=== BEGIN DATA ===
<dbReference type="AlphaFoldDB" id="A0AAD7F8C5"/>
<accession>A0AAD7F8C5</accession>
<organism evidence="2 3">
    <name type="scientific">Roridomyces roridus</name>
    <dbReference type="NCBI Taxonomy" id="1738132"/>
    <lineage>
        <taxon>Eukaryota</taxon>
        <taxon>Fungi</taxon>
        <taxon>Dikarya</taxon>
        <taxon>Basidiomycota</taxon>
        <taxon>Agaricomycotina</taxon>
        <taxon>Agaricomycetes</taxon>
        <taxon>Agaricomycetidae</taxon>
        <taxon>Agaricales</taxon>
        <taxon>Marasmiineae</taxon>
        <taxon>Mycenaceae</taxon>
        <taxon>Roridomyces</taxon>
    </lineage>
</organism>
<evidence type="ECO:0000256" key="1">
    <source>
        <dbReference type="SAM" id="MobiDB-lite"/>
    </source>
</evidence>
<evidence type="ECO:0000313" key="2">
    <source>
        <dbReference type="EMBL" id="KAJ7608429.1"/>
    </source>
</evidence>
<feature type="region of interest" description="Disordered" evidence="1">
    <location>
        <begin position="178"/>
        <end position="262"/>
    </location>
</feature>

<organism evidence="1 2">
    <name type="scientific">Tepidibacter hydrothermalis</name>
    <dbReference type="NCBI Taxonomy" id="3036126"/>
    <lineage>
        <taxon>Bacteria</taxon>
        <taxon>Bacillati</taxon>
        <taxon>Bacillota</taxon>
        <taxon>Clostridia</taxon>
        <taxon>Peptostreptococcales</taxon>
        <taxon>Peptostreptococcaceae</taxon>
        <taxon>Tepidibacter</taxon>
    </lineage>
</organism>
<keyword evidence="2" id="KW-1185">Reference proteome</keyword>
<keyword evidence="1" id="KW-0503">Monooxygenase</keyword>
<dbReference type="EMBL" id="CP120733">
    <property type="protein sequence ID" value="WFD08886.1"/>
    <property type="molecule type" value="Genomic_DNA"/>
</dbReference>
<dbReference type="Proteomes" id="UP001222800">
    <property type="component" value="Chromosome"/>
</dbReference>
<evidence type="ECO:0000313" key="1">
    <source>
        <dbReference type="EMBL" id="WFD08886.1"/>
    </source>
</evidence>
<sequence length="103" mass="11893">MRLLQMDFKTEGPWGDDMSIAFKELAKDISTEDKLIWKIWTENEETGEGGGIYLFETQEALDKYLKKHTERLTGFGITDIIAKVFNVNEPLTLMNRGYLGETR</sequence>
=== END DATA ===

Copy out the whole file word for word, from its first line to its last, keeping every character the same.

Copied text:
<dbReference type="AlphaFoldDB" id="A0AAD7F8C5"/>
<accession>A0AAD7F8C5</accession>
<organism evidence="2 3">
    <name type="scientific">Roridomyces roridus</name>
    <dbReference type="NCBI Taxonomy" id="1738132"/>
    <lineage>
        <taxon>Eukaryota</taxon>
        <taxon>Fungi</taxon>
        <taxon>Dikarya</taxon>
        <taxon>Basidiomycota</taxon>
        <taxon>Agaricomycotina</taxon>
        <taxon>Agaricomycetes</taxon>
        <taxon>Agaricomycetidae</taxon>
        <taxon>Agaricales</taxon>
        <taxon>Marasmiineae</taxon>
        <taxon>Mycenaceae</taxon>
        <taxon>Roridomyces</taxon>
    </lineage>
</organism>
<evidence type="ECO:0000256" key="1">
    <source>
        <dbReference type="SAM" id="MobiDB-lite"/>
    </source>
</evidence>
<evidence type="ECO:0000313" key="2">
    <source>
        <dbReference type="EMBL" id="KAJ7608429.1"/>
    </source>
</evidence>
<feature type="region of interest" description="Disordered" evidence="1">
    <location>
        <begin position="178"/>
        <end position="262"/>
    </location>
</feature>

<organism evidence="1 2">
    <name type="scientific">Tepidibacter hydrothermalis</name>
    <dbReference type="NCBI Taxonomy" id="3036126"/>
    <lineage>
        <taxon>Bacteria</taxon>
        <taxon>Bacillati</taxon>
        <taxon>Bacillota</taxon>
        <taxon>Clostridia</taxon>
        <taxon>Peptostreptococcales</taxon>
        <taxon>Peptostreptococcaceae</taxon>
        <taxon>Tepidibacter</taxon>
    </lineage>
</organism>
<keyword evidence="2" id="KW-1185">Reference proteome</keyword>
<keyword evidence="1" id="KW-0503">Monooxygenase</keyword>
<dbReference type="EMBL" id="CP120733">
    <property type="protein sequence ID" value="WFD08886.1"/>
    <property type="molecule type" value="Genomic_DNA"/>
</dbReference>
<dbReference type="Proteomes" id="UP001222800">
    <property type="component" value="Chromosome"/>
</dbReference>
<evidence type="ECO:0000313" key="1">
    <source>
        <dbReference type="EMBL" id="WFD08886.1"/>
    </source>
</evidence>
<sequence length="103" mass="11893">MRLLQMDFKTEGPWGDDMSIAFKELAKDISTEDKLIWKIWTENEETGEGGGIYLFETQEALDKYLKKHTERLTGFGITDIIAKVFNVNEPLTLMNRGYLGETR</sequence>